38. 38. The system of claim 37, wherein said opening is performed when the SOC of the at least one of the first energy storage modules is low with respect to the remaining energy storage modules.
  39. 39. The system of any one of claims 23-38, wherein the controller is further configured to: open at least one high voltage contactor between the motor generator and a battery within at least one of the first energy storage modules.
  40. 40. The system of claim 39, wherein said opening is performed when the SOC of the at least one of the first energy storage modules is high with respect to the remaining energy storage modules.
  41. 41. The system of any one of claims 23-40, wherein the controller is further configured to: close at least one high voltage contactor between the motor generator and a battery within at least one of the remaining energy storage modules.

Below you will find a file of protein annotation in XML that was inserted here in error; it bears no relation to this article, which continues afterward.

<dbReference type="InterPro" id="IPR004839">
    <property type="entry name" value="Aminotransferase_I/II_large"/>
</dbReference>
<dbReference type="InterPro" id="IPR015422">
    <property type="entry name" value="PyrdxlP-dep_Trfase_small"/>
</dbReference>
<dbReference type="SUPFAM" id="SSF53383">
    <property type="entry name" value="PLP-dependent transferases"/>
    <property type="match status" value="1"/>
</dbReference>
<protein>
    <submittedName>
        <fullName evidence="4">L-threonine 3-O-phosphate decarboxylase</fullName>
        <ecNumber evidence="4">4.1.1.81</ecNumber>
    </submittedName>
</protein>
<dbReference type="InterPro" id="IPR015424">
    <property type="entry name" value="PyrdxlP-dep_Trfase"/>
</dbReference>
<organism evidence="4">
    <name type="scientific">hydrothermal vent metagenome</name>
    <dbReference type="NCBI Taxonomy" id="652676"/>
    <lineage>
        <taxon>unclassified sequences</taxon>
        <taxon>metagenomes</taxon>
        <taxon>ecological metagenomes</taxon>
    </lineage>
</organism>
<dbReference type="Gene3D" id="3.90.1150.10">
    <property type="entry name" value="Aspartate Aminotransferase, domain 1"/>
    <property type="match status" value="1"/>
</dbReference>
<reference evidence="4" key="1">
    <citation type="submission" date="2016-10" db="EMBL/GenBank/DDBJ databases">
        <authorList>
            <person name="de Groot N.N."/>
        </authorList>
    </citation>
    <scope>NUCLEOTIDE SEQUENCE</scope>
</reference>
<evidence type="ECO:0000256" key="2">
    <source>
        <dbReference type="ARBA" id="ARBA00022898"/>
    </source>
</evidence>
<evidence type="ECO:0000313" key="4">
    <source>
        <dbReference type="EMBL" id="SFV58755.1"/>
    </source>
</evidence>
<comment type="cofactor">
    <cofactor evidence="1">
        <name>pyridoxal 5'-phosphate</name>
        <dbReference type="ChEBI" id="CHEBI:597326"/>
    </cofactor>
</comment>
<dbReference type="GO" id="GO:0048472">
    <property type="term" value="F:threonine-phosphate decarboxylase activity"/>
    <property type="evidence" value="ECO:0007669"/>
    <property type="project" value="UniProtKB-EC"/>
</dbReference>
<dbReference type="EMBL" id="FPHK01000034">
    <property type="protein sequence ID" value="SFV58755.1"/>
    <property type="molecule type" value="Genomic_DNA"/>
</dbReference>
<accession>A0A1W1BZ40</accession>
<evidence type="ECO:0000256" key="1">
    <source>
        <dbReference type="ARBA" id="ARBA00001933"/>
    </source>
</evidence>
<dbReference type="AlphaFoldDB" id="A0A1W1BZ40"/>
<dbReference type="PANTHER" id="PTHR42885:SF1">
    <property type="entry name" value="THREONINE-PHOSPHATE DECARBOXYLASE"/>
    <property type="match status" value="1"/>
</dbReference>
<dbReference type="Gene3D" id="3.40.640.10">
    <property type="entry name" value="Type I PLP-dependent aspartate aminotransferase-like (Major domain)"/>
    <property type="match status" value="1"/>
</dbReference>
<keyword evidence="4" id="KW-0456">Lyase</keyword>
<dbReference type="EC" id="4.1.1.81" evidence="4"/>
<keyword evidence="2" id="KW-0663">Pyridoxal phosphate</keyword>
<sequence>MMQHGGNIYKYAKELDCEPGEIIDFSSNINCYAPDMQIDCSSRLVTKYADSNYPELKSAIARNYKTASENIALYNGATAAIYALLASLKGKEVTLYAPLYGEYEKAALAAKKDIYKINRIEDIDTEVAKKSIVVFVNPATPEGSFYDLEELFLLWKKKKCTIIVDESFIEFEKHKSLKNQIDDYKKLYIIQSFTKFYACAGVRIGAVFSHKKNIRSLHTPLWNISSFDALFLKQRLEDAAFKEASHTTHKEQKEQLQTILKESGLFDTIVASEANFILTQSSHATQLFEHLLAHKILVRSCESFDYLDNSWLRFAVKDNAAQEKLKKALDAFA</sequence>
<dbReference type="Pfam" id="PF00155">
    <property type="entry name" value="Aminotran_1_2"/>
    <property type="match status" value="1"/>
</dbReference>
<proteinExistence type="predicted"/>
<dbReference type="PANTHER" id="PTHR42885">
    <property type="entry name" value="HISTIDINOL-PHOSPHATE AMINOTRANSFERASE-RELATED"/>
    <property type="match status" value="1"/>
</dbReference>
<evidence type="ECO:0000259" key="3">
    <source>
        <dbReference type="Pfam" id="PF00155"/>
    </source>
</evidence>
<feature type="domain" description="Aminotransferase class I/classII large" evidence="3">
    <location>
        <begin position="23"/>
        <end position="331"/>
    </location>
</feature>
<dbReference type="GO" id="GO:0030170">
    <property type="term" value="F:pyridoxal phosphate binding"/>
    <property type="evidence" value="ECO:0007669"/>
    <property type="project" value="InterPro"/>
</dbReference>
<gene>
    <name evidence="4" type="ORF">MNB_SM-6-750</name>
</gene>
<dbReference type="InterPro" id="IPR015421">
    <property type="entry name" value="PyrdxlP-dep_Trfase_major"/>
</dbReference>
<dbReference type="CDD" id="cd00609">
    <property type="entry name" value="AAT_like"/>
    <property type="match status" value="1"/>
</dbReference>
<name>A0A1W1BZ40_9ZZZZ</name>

42. 42. The system of claim 41, wherein said closing is performed when the SOC of the at least one of the first energy storage modules is high with respect to the remaining energy storage modules.
  43. 43. The system of claim 37, and any one of claims 38-42 when dependent on claim 37, wherein said at least one high voltage contactor is located within the at least one of the first plurality of energy storage modules.
  44. 44. The system of any one of claims 23-43, the plurality of energy storage modules are electrically connected to an inverter that is electrically connected to the motor generator.